A superfluous ballad and at least one other major number was cut from the show, and a new character was added: Minnie McKnight, an African American who had worked as Lucille Frank’s maid, who is virtually forced to testify against Leo in the first act but retracts her statements in the second. The set was redesigned with two tiers to maximize space; and a faded mural embellished with antebellum scenes dominated center stage, like a peeling billboard, which at times would light up as characters from the past came to life.
Most importantly, the revised book and several new songs zeroed in more precisely on the developing relationship between Leo and Lucille, even as his lynching loomed. “I kept the influence of the minimalists, of Charles Ives, and the sense of ostenati, repeating themes, which indicate a marching toward something, an unrelenting ticking of the clock,” Brown said.
Uhry said he hoped to improve on the original production, “which didn’t have quite the element of understanding the Southern character I’d wanted. You didn’t really understand why these people acted as they did, and why they were still so embittered and angry about what had happened to them during the Civil War.”
The rewriting reflected this dangerous atmosphere for the Cornell-educated, Brooklyn-bred Frank; it also explained why violence had erupted after condescending Yankee reporters descended upon the trial.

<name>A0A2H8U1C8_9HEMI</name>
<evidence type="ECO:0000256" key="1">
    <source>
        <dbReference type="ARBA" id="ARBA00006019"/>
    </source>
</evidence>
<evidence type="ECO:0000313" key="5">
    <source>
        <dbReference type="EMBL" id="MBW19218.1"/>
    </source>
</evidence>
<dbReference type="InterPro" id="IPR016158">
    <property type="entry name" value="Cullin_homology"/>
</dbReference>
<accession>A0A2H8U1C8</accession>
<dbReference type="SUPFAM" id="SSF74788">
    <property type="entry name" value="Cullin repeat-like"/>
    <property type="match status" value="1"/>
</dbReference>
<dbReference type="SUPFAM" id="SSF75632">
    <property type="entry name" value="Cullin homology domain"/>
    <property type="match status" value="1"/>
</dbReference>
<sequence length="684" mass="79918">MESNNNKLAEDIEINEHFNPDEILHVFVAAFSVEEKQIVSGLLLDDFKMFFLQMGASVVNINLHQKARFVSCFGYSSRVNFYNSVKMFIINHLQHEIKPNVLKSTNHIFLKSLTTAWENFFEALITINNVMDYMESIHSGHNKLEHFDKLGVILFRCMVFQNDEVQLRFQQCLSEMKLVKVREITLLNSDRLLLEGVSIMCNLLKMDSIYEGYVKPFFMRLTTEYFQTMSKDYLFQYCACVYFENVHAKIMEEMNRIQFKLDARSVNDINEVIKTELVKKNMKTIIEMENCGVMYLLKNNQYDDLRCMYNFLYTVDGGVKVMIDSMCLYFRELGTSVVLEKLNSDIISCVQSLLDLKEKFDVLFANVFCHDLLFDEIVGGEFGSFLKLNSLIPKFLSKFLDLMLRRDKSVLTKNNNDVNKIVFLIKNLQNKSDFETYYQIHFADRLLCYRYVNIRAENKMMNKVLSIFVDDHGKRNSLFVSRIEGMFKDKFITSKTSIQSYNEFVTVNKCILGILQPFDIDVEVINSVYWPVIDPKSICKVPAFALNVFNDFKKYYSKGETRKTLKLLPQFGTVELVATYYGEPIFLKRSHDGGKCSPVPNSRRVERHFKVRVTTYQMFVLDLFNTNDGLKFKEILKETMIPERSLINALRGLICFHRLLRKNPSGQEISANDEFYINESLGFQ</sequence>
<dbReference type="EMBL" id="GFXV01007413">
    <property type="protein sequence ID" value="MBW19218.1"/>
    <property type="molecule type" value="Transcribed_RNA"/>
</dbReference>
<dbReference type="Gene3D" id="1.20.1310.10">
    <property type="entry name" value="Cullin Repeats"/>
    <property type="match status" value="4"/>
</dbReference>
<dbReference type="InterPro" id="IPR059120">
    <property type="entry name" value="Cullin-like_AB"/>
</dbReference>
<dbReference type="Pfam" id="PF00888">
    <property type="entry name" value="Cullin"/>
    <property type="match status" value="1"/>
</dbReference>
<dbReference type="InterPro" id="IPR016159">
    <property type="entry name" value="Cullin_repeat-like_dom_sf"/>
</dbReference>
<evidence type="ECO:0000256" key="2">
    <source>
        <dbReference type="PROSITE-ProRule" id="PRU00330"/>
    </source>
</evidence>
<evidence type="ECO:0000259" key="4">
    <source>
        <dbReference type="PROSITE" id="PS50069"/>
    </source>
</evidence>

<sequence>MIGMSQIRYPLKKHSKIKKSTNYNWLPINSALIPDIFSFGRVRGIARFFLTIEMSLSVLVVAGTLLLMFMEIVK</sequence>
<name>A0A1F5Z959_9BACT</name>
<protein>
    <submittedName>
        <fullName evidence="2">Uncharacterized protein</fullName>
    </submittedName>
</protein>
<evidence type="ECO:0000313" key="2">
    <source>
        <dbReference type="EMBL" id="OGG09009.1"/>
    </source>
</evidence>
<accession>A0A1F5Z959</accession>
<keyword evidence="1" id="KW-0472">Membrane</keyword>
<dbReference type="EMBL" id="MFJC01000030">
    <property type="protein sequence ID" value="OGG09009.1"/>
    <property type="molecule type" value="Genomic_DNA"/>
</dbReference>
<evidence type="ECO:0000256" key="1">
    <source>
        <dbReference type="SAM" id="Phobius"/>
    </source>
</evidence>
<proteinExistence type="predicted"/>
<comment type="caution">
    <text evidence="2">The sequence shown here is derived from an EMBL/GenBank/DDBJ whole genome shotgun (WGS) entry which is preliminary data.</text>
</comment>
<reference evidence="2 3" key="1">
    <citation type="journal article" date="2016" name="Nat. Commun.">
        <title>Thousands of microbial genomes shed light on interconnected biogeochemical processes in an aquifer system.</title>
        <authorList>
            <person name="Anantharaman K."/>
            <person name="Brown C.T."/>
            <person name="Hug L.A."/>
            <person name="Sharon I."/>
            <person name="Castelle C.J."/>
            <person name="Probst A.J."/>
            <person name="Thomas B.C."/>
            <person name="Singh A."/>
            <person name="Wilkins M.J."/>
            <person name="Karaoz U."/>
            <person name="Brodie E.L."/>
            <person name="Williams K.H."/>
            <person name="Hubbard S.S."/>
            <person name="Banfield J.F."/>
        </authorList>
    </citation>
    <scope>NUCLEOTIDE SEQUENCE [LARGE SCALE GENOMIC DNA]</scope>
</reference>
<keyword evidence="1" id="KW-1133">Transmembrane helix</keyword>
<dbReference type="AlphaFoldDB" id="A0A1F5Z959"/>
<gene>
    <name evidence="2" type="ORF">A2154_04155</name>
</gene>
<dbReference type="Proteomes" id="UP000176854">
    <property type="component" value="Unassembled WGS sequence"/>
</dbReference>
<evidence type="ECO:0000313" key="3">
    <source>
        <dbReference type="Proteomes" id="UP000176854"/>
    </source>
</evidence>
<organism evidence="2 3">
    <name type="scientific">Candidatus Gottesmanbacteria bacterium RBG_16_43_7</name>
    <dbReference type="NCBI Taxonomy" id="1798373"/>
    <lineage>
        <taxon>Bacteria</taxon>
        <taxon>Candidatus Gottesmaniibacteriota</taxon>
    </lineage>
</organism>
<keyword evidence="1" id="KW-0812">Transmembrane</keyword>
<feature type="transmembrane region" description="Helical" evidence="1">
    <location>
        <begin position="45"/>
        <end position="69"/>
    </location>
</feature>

This intimate new version of “Parade” opened to excellent reviews in London, and will arrive at the Taper virtually intact save for the cast. On Oct. 6, The Jewish Journal will co-sponsor a pre-show event and performance and on Oct. 14, the new PBS documentary, “The People v. Leo Frank,” will premiere at The Music Hall in Beverly Hills.
Outside Uhry’s dressing room, Knight wears suspenders and brown contact lenses to play Frank, whose bespectacled photograph is embossed on the cover of his script. “Often when you have a tragic tale involving a real person, it’s easy to canonize the character. But this piece didn’t do that,” he said of why he was drawn to “Parade.” “The piece veers away from melodrama. Leo is presented as flawed, as everyone is. And while certain things detailed aren’t exactly how things really happened, there is a respect for the truth in the piece that is compelling.”
Brown, who is now 39, is also present for rehearsals: “I love being part of this show,” he said. He met his wife, Georgia, during a tour of the original production and the couple’s 2-year-old daughter was on hand as Brown reworked the piece in London. “When I got hired to do the original version, I hadn’t written a single thing, but [the show’s original director] Hal Prince had faith in me. So this prickly Jew in his 20s was suddenly thrown into a world that wasn’t his own. That was exactly the Leo Frank story, and I thought, ‘I get who this guy is…. It’s my hope that for the rest of my life I’ll get to peek in on ‘Parade’ from time to time.”
The Journal’s Oct. 6 event will feature a wine and cheese reception and conversation with Steve Oney, author of “And the Dead Shall Rise” and the chief consultant for the new PBS documentary, “The People v. Leo Frank,” as well as the Hon. Bruce J. Einhorn, past regional board chair and lifetime national commissioner of the ADL. Tickets are $50 for the event and show. For tickets and information, call (213) 972-7513 or visit centertheatregroup.org.
For information about the documentary screening on Oct. 14, to be followed by a discussion with filmmaker Ben Loeterman, call (310) 446-8000. Admission is free, but reservations are required and ID may be requested at the door.